In New York, some protesters arrived in wheelchairs; others pushed strollers. They traveled to the city from all over the country and the world. There were puppets, songs and thousands of homemade signs and banners. They were healthcare workers and anti-nuclear activists, monks and imams, union leaders and actors, scientists and drummers. And students, so many students.

A group from Boston brought a banner that stretched the width of a city block, with stripes representing the steady warming of the Earth’s atmosphere since the beginning of the industrial age.

“I am here today because we need to stop the extraction of Mother Earth and natural resources for greed and for billionaires and corporations around the world,” said Brenna Two Bears, 28, an indigenous activist whose family in Arizona had felt the impact. of forest fires exacerbated by drought and heat.

Mary Robinson, former president of Ireland and now an outspoken climate activist, criticized the estimated $7 trillion in subsidies that the International Monetary Fund says governments around the world spent last year on oil and gas drilling. “We are subsidizing what is destroying us,” she said.

While Sunday’s march was billed as a nonviolent demonstration, climate protests are becoming more contentious. Activists threw cakes at glass-covered paintings, disrupted a US Open tennis match and stuck themselves to oil company buildings.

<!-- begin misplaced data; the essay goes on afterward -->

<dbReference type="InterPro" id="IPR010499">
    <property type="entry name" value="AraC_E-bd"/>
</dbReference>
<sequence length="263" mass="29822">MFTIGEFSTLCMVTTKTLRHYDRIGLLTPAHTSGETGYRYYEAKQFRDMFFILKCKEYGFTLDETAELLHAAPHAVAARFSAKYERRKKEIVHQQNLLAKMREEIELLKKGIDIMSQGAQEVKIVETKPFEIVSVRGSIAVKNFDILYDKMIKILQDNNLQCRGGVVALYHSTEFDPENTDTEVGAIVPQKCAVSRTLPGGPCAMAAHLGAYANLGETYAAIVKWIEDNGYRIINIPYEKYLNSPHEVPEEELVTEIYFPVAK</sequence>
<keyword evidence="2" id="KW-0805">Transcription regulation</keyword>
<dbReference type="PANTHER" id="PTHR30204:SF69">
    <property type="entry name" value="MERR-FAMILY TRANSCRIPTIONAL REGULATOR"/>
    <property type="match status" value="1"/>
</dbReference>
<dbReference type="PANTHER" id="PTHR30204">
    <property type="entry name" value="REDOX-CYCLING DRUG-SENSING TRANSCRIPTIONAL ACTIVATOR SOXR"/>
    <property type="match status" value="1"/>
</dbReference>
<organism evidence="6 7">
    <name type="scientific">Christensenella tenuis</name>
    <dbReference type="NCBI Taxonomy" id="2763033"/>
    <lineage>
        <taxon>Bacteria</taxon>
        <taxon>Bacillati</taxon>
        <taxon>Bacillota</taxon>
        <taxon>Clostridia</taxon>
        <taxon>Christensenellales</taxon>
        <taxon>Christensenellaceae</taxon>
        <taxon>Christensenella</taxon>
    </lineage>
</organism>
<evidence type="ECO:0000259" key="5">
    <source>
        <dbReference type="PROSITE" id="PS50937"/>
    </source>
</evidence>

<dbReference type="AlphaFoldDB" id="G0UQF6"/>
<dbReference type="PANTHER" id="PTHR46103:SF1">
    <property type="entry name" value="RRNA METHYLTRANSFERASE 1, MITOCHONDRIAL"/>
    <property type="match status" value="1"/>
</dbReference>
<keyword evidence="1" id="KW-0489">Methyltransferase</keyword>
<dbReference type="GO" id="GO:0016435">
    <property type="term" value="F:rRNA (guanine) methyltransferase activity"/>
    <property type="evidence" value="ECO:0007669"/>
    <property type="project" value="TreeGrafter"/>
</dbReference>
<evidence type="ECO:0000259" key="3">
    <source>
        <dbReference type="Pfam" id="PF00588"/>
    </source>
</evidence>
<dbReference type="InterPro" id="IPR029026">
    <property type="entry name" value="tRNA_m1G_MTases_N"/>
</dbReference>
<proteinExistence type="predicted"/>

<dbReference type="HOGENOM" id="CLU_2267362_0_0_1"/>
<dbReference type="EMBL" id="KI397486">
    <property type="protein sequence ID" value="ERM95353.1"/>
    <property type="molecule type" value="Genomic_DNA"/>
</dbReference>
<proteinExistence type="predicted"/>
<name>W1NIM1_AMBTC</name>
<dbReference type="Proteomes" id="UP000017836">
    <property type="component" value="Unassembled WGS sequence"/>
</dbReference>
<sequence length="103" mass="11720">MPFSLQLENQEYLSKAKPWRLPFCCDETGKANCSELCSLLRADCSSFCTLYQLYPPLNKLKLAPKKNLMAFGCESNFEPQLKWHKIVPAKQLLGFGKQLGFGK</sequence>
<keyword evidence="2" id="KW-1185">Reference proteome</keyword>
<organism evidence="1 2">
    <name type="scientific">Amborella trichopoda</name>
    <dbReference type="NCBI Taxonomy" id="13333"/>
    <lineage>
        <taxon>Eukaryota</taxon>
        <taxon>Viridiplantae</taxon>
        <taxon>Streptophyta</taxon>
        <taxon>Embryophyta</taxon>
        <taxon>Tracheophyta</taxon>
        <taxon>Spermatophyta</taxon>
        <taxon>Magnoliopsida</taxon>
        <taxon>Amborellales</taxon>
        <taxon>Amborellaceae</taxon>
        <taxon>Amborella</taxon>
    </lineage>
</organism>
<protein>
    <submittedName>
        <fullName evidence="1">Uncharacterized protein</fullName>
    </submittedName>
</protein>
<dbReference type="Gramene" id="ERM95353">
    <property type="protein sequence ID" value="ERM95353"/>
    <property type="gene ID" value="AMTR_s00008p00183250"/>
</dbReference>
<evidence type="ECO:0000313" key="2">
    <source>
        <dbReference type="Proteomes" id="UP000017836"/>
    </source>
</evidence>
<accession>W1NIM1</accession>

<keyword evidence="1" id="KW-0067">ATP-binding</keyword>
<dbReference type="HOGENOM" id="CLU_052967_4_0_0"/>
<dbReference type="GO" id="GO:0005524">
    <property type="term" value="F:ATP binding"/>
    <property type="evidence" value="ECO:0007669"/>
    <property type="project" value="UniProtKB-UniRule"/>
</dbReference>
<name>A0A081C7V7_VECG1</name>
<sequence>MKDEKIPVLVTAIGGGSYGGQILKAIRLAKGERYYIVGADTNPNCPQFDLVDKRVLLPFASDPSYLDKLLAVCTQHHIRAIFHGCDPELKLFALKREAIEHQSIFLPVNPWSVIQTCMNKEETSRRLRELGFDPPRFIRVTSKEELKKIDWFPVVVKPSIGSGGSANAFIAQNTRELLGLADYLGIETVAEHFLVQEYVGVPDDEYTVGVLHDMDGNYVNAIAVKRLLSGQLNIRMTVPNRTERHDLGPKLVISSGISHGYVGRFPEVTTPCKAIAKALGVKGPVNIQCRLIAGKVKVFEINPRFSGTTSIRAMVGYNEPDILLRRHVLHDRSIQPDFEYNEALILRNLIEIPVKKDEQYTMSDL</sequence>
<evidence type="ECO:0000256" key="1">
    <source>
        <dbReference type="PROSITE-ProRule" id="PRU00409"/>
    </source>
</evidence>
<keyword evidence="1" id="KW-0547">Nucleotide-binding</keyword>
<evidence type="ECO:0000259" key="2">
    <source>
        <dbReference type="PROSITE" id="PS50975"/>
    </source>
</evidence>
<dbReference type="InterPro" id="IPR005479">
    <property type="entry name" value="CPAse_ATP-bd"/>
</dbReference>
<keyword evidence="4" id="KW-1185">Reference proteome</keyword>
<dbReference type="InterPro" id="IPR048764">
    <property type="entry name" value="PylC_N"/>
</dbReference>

Civil disobedience actions are planned for Monday in Lower Manhattan.

Activists are especially angry because this year’s UN climate negotiations will be held in the United Arab Emirates, a major oil-producing state, and will be overseen by Sultan al-Jaber, head of the Emirati state oil giant, ADNOC.

Protest organizers used Sunday’s event to send a strong message to President Biden as he begins his re-election campaign: Do more if you want our votes.

Rafael Chavez, 37, came from Newark with a group called New Labor that represents immigrant workers, many of them from Mexico and Central America, who are especially vulnerable to climate impacts. “Our people are collapsing, you know, they work in construction, in agriculture and even in warehouses,” he said. “Everyone feels the heat.”

The president “is uniquely positioned to be a leader to end the global fossil fuel movement,” said Daphne Frias, 25, a climate activist. “It’s time for the United States, but particularly the Global North, to step up and say we are taking responsibility for the way we have harmed and polluted.”

Virginia Page Fortna, a political science professor at Columbia University, was kind to Biden. “She’s done so much, which is amazing,” she said. “But of course there is always more to do. It would be great if he declared a climate emergency.”

Amid the anger, there was also a festive atmosphere among some protesters.

Michelle Joni, 38, of Brooklyn, brought what she called a “dance center” to the march: a converted school bus decked out with Barbie heads, stickers, a couch and a dance floor on the roof. “It’s like we bring joy, we dance and we create connection,” she said. “And that is the fuel to end fossil fuels.”

Liset Cruz, Wesley Parnell and baker stretcher contributed with reports.